With many stocks as well as indices hitting all-time highs
in recent weeks and eclipsing the losses suffered during Q1’s coronavirus crash, many investors are hesitant about buying in at the highs, particularly as things start to look a little frothy
. So instead, they’re on the lookout for a ‘sleeper agent stock’. They’re looking for one that has flown under the radar, gone about its business relatively quietly compared to others, and is due to a catchup rally. $75 billion tobacco giant Altria Group (NYSE: MO)
looks set to fit the bill.
Like pretty much every other equity name out there at the time, Altria’s stock was dumped at the start of February and fell 40% in just two months. The fact that the tobacco industry is way more immune to a recession than most consumer discretionary or even tech stocks didn’t matter, investors wanted out of anything that had a hint of risk. The pandemic came at a bad time for Altria as their shares had just completed a 30% rally that started last September and looked set to threaten the downtrend that they’d been under since 2017.
They’re one of the biggest tobacco companies in the world and count the likes of Marlboro and Benson and Hedges cigarettes as well as the leading e-cigarette name Juul in their portfolio. Now with shares only trading halfway between their pre-COVID high and post-COVID low, the opportunistic investor would do well to take a closer look.
One of the top reasons to start with is the company’s dividend yield which is currently at a very generous 8.20%. Understandably, it’s been a firm favorite of dividend-focused investors for many years. With a fairly recession-proof business model behind it, it makes for an attractive option for investors looking to hedge their equity portfolio over the coming months. Only this week, we’ve seen the major banks bolstering their bad loan credit reserves as they brace for a tightening cycle.
While many will see the ongoing decline in cigarette smoking equating to a decline in tobacco companies, this doesn’t hold up under scrutiny. Altria’s most recent earnings report at the end of April showed revenue increasing 15% year on year. January’s report showed revenue flat year on year while October’s had it up 2%. If anything, the company has gained momentum from the coronavirus pandemic. Morgan Stanley weren’t afraid to upgrade the stock to Overweight back in March, following the folks over at Piper Sandler who had upgraded the stock in January.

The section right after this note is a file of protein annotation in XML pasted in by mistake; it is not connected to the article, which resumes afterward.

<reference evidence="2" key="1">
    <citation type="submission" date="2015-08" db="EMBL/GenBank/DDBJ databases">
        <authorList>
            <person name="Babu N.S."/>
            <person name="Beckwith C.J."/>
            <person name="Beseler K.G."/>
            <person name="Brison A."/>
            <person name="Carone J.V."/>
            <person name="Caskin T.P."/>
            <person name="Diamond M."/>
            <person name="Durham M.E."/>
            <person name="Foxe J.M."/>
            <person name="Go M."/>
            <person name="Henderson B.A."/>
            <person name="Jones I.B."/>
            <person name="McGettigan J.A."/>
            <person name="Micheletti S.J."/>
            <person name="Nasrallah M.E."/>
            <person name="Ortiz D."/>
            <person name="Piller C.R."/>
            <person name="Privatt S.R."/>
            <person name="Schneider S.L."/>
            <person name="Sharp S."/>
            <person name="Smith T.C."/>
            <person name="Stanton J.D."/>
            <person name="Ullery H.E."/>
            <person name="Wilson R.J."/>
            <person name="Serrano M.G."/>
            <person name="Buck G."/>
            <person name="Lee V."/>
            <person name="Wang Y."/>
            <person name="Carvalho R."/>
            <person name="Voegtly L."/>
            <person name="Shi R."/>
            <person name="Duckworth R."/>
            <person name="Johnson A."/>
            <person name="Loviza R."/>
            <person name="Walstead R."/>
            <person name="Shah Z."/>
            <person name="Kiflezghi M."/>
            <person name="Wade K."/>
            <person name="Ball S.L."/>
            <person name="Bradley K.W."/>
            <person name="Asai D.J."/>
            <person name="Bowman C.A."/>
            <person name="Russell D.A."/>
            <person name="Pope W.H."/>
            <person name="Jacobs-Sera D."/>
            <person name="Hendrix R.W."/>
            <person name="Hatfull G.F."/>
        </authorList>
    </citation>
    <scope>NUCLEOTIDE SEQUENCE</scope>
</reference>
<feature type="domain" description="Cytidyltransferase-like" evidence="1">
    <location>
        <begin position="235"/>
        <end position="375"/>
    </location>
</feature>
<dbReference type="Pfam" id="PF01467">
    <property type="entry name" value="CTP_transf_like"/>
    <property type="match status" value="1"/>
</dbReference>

These boosts came only weeks after Altria confirmed a $4 billion hit in the form of an impairment charge from their investment in Juul, which was mired in litigation cases for much of last year. The analysts argued that the fallout from Juul’s legal cases in 2019 had to a large extent been accounted for and any downside has been well baked into share prices.
Promising Days Ahead
As recently as May, Argos analyst David Coleman maintained his Buy rating on the stock and told clients "we believe that consumers will continue to view vaping products as a more acceptable nicotine delivery system than traditional cigarettes or chewing tobacco and that the use of these products will grow despite legislative restrictions. We also note that Altria still generates most of its revenue from smokeable products, including top-selling brands such as Marlboro, and that smokeless products accounted for just 12% ($574 million) of net revenue in 4Q19. The company also benefits from a strong balance sheet and pays a solid dividend with a yield of about 9.0%."
But despite all this positive momentum and commentary, shares are still languishing 25% from pre-COVID levels. The flip side of that though is the opportunity for a catch-up rally, especially if the next earnings report yields another double-digit percentage jump in revenue. The risk-reward ratio is pretty favorable at these levels, with an 8% dividend yield going a long way to helping investors wait patiently for Wall Street to take notice.
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Did you know the S&P 500 as we know it today does not look anything close to what it looked like 30 years ago? In 1987, IBM, Exxon, GE, Shell, AT&T, Merck, Du Pont, Philip Morris, Ford and GM had the largest market caps on the S&P 500. ExxonMobil is the only company on that list to remain in the top 10 in 2017. Even just 15 years ago, companies like Radio Shack, AOL, Yahoo and Blockbuster were an important part of the S&P 500. Now, these companies no longer exist as public companies.
As the years go by, some companies lose their luster and others rise to the top of the markets. We've already seen this in the last few decades with tech companies surpassing industrial and energy companies that once dominated the S&P 500. It's hard to know what the next mega trend will be that will knock Apple, Google and Amazon off the top rankings of the S&P 500, but we do know that companies won't stay on the S&P 500 forever.
We've identified 20 companies that are past their prime. They aren't at risk of a near-term delisting from the S&P 500, but they are showing negative earnings growth for the next several years. If you own any of these stocks, consider selling them now before they become the next Yahoo, Radio Shack, Blockbuster, AOL and are sold off for a fraction of their former value.
View the "20 "Past Their Prime" Stocks to Dump From Your Portfolio".